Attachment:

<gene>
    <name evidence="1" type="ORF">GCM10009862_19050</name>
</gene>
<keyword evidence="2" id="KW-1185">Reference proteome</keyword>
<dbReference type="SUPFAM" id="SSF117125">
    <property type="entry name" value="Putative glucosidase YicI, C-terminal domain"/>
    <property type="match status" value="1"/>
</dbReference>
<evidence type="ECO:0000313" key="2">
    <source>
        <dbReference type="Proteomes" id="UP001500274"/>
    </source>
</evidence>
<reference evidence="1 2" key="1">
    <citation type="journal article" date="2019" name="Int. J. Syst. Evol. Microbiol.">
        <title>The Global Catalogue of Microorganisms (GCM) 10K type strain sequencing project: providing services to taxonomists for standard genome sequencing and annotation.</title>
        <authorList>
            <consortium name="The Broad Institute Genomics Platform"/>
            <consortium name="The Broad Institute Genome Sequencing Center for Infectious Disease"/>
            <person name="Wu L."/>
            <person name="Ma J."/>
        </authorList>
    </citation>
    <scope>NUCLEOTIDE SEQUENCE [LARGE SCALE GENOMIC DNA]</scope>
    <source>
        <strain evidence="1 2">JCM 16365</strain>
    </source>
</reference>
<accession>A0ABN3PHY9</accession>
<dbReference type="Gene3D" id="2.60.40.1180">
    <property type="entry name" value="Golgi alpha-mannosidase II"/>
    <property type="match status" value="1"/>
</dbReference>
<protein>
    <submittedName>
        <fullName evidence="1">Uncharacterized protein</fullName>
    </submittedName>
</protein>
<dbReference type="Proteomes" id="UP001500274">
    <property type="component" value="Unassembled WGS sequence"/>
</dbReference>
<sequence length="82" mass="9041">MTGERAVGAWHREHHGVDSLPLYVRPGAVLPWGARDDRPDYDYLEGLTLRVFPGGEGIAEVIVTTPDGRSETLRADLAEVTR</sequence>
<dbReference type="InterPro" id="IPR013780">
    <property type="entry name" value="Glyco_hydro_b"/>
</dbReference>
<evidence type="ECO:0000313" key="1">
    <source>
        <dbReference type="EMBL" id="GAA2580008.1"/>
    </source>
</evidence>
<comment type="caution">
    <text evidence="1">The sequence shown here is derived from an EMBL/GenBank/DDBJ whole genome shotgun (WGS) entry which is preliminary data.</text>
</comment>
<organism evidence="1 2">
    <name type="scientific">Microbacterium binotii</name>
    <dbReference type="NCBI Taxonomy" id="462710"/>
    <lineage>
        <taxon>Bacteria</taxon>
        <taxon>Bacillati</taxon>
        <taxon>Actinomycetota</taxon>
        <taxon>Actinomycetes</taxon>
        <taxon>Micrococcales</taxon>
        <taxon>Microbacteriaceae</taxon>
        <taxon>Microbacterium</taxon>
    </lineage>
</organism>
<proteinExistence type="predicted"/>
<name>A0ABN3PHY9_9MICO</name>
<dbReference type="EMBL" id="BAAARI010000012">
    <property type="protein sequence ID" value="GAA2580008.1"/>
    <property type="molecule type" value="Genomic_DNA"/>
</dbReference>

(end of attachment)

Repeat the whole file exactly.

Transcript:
<gene>
    <name evidence="1" type="ORF">GCM10009862_19050</name>
</gene>
<keyword evidence="2" id="KW-1185">Reference proteome</keyword>
<dbReference type="SUPFAM" id="SSF117125">
    <property type="entry name" value="Putative glucosidase YicI, C-terminal domain"/>
    <property type="match status" value="1"/>
</dbReference>
<evidence type="ECO:0000313" key="2">
    <source>
        <dbReference type="Proteomes" id="UP001500274"/>
    </source>
</evidence>
<reference evidence="1 2" key="1">
    <citation type="journal article" date="2019" name="Int. J. Syst. Evol. Microbiol.">
        <title>The Global Catalogue of Microorganisms (GCM) 10K type strain sequencing project: providing services to taxonomists for standard genome sequencing and annotation.</title>
        <authorList>
            <consortium name="The Broad Institute Genomics Platform"/>
            <consortium name="The Broad Institute Genome Sequencing Center for Infectious Disease"/>
            <person name="Wu L."/>
            <person name="Ma J."/>
        </authorList>
    </citation>
    <scope>NUCLEOTIDE SEQUENCE [LARGE SCALE GENOMIC DNA]</scope>
    <source>
        <strain evidence="1 2">JCM 16365</strain>
    </source>
</reference>
<accession>A0ABN3PHY9</accession>
<dbReference type="Gene3D" id="2.60.40.1180">
    <property type="entry name" value="Golgi alpha-mannosidase II"/>
    <property type="match status" value="1"/>
</dbReference>
<protein>
    <submittedName>
        <fullName evidence="1">Uncharacterized protein</fullName>
    </submittedName>
</protein>
<dbReference type="Proteomes" id="UP001500274">
    <property type="component" value="Unassembled WGS sequence"/>
</dbReference>
<sequence length="82" mass="9041">MTGERAVGAWHREHHGVDSLPLYVRPGAVLPWGARDDRPDYDYLEGLTLRVFPGGEGIAEVIVTTPDGRSETLRADLAEVTR</sequence>
<dbReference type="InterPro" id="IPR013780">
    <property type="entry name" value="Glyco_hydro_b"/>
</dbReference>
<evidence type="ECO:0000313" key="1">
    <source>
        <dbReference type="EMBL" id="GAA2580008.1"/>
    </source>
</evidence>
<comment type="caution">
    <text evidence="1">The sequence shown here is derived from an EMBL/GenBank/DDBJ whole genome shotgun (WGS) entry which is preliminary data.</text>
</comment>
<organism evidence="1 2">
    <name type="scientific">Microbacterium binotii</name>
    <dbReference type="NCBI Taxonomy" id="462710"/>
    <lineage>
        <taxon>Bacteria</taxon>
        <taxon>Bacillati</taxon>
        <taxon>Actinomycetota</taxon>
        <taxon>Actinomycetes</taxon>
        <taxon>Micrococcales</taxon>
        <taxon>Microbacteriaceae</taxon>
        <taxon>Microbacterium</taxon>
    </lineage>
</organism>
<proteinExistence type="predicted"/>
<name>A0ABN3PHY9_9MICO</name>
<dbReference type="EMBL" id="BAAARI010000012">
    <property type="protein sequence ID" value="GAA2580008.1"/>
    <property type="molecule type" value="Genomic_DNA"/>
</dbReference>